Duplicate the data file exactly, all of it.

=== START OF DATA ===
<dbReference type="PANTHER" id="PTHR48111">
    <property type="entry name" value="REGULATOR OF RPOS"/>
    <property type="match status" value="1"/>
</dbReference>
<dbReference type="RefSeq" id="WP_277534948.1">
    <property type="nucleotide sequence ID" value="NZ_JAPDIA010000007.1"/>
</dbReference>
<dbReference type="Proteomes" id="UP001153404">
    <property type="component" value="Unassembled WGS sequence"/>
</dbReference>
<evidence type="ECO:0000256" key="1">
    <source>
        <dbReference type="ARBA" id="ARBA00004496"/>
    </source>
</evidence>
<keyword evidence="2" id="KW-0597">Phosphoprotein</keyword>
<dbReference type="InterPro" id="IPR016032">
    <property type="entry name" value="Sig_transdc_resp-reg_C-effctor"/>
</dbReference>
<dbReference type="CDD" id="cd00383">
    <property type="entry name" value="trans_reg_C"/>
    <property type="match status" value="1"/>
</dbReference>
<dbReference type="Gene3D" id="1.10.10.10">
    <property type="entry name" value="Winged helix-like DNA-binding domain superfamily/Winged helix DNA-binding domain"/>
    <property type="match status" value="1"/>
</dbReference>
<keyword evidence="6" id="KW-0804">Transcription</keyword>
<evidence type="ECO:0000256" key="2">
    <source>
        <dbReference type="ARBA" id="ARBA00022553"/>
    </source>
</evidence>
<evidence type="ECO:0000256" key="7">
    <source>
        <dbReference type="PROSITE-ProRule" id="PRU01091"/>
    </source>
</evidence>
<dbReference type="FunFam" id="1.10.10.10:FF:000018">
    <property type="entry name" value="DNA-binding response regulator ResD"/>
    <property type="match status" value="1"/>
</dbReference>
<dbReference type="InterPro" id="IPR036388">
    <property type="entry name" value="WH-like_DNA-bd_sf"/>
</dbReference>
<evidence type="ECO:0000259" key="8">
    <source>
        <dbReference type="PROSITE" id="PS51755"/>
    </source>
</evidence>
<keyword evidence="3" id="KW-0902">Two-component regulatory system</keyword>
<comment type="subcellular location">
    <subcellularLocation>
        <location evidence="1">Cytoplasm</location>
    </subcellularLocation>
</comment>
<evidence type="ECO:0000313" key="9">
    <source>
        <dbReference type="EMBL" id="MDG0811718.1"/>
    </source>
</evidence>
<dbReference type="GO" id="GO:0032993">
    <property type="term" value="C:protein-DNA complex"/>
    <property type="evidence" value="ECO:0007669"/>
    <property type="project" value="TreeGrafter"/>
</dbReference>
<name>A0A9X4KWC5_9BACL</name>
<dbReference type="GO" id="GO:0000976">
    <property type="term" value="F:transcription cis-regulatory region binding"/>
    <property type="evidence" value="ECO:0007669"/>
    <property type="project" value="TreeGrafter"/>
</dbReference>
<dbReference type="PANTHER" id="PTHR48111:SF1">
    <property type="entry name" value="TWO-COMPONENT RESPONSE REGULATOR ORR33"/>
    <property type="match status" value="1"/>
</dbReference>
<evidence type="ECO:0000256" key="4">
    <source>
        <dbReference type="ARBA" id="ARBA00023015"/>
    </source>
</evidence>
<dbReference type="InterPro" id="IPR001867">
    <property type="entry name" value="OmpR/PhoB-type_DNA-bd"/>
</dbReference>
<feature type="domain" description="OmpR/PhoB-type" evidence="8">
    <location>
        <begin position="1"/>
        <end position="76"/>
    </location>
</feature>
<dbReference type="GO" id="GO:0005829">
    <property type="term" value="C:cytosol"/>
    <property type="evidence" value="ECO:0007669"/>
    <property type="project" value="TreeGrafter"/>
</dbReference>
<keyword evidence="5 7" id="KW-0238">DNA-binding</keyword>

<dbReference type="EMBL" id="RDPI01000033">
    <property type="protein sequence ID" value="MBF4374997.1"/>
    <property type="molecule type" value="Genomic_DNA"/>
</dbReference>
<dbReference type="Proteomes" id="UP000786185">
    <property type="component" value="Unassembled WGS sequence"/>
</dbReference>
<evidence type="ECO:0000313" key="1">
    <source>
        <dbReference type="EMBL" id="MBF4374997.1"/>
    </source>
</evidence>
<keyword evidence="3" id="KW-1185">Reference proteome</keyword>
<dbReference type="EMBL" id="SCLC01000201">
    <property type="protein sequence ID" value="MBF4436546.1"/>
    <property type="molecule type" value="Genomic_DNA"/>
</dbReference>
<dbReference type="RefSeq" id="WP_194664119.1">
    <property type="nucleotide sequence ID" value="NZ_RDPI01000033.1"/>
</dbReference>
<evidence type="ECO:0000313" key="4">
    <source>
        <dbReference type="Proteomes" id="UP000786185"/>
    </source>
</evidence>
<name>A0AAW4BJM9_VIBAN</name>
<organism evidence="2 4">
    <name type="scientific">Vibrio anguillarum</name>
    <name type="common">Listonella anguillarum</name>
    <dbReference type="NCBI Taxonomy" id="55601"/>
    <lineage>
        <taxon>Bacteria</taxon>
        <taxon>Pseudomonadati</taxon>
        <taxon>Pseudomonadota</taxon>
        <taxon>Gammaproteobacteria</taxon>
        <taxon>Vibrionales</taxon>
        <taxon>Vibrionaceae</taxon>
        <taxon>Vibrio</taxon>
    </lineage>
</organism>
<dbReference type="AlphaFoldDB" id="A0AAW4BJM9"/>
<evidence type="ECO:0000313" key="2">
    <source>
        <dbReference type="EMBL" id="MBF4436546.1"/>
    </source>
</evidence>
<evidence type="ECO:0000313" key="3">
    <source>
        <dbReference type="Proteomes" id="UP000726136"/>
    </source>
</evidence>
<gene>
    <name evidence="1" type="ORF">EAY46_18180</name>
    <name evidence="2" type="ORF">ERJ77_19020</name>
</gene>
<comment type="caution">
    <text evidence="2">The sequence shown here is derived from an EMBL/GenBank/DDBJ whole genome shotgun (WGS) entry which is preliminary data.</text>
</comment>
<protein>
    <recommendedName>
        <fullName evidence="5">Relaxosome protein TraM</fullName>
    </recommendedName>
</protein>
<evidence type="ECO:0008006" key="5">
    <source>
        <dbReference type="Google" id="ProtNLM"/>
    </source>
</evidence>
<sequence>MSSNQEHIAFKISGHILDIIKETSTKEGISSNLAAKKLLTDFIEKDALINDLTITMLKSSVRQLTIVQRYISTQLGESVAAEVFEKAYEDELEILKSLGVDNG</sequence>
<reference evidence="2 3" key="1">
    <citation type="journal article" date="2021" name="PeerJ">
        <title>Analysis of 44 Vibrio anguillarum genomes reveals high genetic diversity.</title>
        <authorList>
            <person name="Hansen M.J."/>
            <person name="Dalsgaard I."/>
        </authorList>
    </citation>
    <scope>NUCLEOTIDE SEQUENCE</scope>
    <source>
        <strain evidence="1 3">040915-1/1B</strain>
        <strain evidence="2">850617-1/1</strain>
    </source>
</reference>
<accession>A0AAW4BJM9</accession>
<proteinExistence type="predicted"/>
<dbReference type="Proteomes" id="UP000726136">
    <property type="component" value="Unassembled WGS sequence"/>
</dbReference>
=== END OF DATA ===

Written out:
<dbReference type="PANTHER" id="PTHR48111">
    <property type="entry name" value="REGULATOR OF RPOS"/>
    <property type="match status" value="1"/>
</dbReference>
<dbReference type="RefSeq" id="WP_277534948.1">
    <property type="nucleotide sequence ID" value="NZ_JAPDIA010000007.1"/>
</dbReference>
<dbReference type="Proteomes" id="UP001153404">
    <property type="component" value="Unassembled WGS sequence"/>
</dbReference>
<evidence type="ECO:0000256" key="1">
    <source>
        <dbReference type="ARBA" id="ARBA00004496"/>
    </source>
</evidence>
<keyword evidence="2" id="KW-0597">Phosphoprotein</keyword>
<dbReference type="InterPro" id="IPR016032">
    <property type="entry name" value="Sig_transdc_resp-reg_C-effctor"/>
</dbReference>
<dbReference type="CDD" id="cd00383">
    <property type="entry name" value="trans_reg_C"/>
    <property type="match status" value="1"/>
</dbReference>
<dbReference type="Gene3D" id="1.10.10.10">
    <property type="entry name" value="Winged helix-like DNA-binding domain superfamily/Winged helix DNA-binding domain"/>
    <property type="match status" value="1"/>
</dbReference>
<keyword evidence="6" id="KW-0804">Transcription</keyword>
<evidence type="ECO:0000256" key="2">
    <source>
        <dbReference type="ARBA" id="ARBA00022553"/>
    </source>
</evidence>
<evidence type="ECO:0000256" key="7">
    <source>
        <dbReference type="PROSITE-ProRule" id="PRU01091"/>
    </source>
</evidence>
<dbReference type="FunFam" id="1.10.10.10:FF:000018">
    <property type="entry name" value="DNA-binding response regulator ResD"/>
    <property type="match status" value="1"/>
</dbReference>
<dbReference type="InterPro" id="IPR036388">
    <property type="entry name" value="WH-like_DNA-bd_sf"/>
</dbReference>
<evidence type="ECO:0000259" key="8">
    <source>
        <dbReference type="PROSITE" id="PS51755"/>
    </source>
</evidence>
<keyword evidence="3" id="KW-0902">Two-component regulatory system</keyword>
<comment type="subcellular location">
    <subcellularLocation>
        <location evidence="1">Cytoplasm</location>
    </subcellularLocation>
</comment>
<evidence type="ECO:0000313" key="9">
    <source>
        <dbReference type="EMBL" id="MDG0811718.1"/>
    </source>
</evidence>
<dbReference type="GO" id="GO:0032993">
    <property type="term" value="C:protein-DNA complex"/>
    <property type="evidence" value="ECO:0007669"/>
    <property type="project" value="TreeGrafter"/>
</dbReference>
<name>A0A9X4KWC5_9BACL</name>
<dbReference type="GO" id="GO:0000976">
    <property type="term" value="F:transcription cis-regulatory region binding"/>
    <property type="evidence" value="ECO:0007669"/>
    <property type="project" value="TreeGrafter"/>
</dbReference>
<dbReference type="PANTHER" id="PTHR48111:SF1">
    <property type="entry name" value="TWO-COMPONENT RESPONSE REGULATOR ORR33"/>
    <property type="match status" value="1"/>
</dbReference>
<evidence type="ECO:0000256" key="4">
    <source>
        <dbReference type="ARBA" id="ARBA00023015"/>
    </source>
</evidence>
<dbReference type="InterPro" id="IPR001867">
    <property type="entry name" value="OmpR/PhoB-type_DNA-bd"/>
</dbReference>
<feature type="domain" description="OmpR/PhoB-type" evidence="8">
    <location>
        <begin position="1"/>
        <end position="76"/>
    </location>
</feature>
<dbReference type="GO" id="GO:0005829">
    <property type="term" value="C:cytosol"/>
    <property type="evidence" value="ECO:0007669"/>
    <property type="project" value="TreeGrafter"/>
</dbReference>
<keyword evidence="5 7" id="KW-0238">DNA-binding</keyword>

<dbReference type="EMBL" id="RDPI01000033">
    <property type="protein sequence ID" value="MBF4374997.1"/>
    <property type="molecule type" value="Genomic_DNA"/>
</dbReference>
<dbReference type="Proteomes" id="UP000786185">
    <property type="component" value="Unassembled WGS sequence"/>
</dbReference>
<evidence type="ECO:0000313" key="1">
    <source>
        <dbReference type="EMBL" id="MBF4374997.1"/>
    </source>
</evidence>
<keyword evidence="3" id="KW-1185">Reference proteome</keyword>
<dbReference type="EMBL" id="SCLC01000201">
    <property type="protein sequence ID" value="MBF4436546.1"/>
    <property type="molecule type" value="Genomic_DNA"/>
</dbReference>
<dbReference type="RefSeq" id="WP_194664119.1">
    <property type="nucleotide sequence ID" value="NZ_RDPI01000033.1"/>
</dbReference>
<evidence type="ECO:0000313" key="4">
    <source>
        <dbReference type="Proteomes" id="UP000786185"/>
    </source>
</evidence>
<name>A0AAW4BJM9_VIBAN</name>
<organism evidence="2 4">
    <name type="scientific">Vibrio anguillarum</name>
    <name type="common">Listonella anguillarum</name>
    <dbReference type="NCBI Taxonomy" id="55601"/>
    <lineage>
        <taxon>Bacteria</taxon>
        <taxon>Pseudomonadati</taxon>
        <taxon>Pseudomonadota</taxon>
        <taxon>Gammaproteobacteria</taxon>
        <taxon>Vibrionales</taxon>
        <taxon>Vibrionaceae</taxon>
        <taxon>Vibrio</taxon>
    </lineage>
</organism>
<dbReference type="AlphaFoldDB" id="A0AAW4BJM9"/>
<evidence type="ECO:0000313" key="2">
    <source>
        <dbReference type="EMBL" id="MBF4436546.1"/>
    </source>
</evidence>
<evidence type="ECO:0000313" key="3">
    <source>
        <dbReference type="Proteomes" id="UP000726136"/>
    </source>
</evidence>
<gene>
    <name evidence="1" type="ORF">EAY46_18180</name>
    <name evidence="2" type="ORF">ERJ77_19020</name>
</gene>
<comment type="caution">
    <text evidence="2">The sequence shown here is derived from an EMBL/GenBank/DDBJ whole genome shotgun (WGS) entry which is preliminary data.</text>
</comment>
<protein>
    <recommendedName>
        <fullName evidence="5">Relaxosome protein TraM</fullName>
    </recommendedName>
</protein>
<evidence type="ECO:0008006" key="5">
    <source>
        <dbReference type="Google" id="ProtNLM"/>
    </source>
</evidence>
<sequence>MSSNQEHIAFKISGHILDIIKETSTKEGISSNLAAKKLLTDFIEKDALINDLTITMLKSSVRQLTIVQRYISTQLGESVAAEVFEKAYEDELEILKSLGVDNG</sequence>
<reference evidence="2 3" key="1">
    <citation type="journal article" date="2021" name="PeerJ">
        <title>Analysis of 44 Vibrio anguillarum genomes reveals high genetic diversity.</title>
        <authorList>
            <person name="Hansen M.J."/>
            <person name="Dalsgaard I."/>
        </authorList>
    </citation>
    <scope>NUCLEOTIDE SEQUENCE</scope>
    <source>
        <strain evidence="1 3">040915-1/1B</strain>
        <strain evidence="2">850617-1/1</strain>
    </source>
</reference>
<accession>A0AAW4BJM9</accession>
<proteinExistence type="predicted"/>
<dbReference type="Proteomes" id="UP000726136">
    <property type="component" value="Unassembled WGS sequence"/>
</dbReference>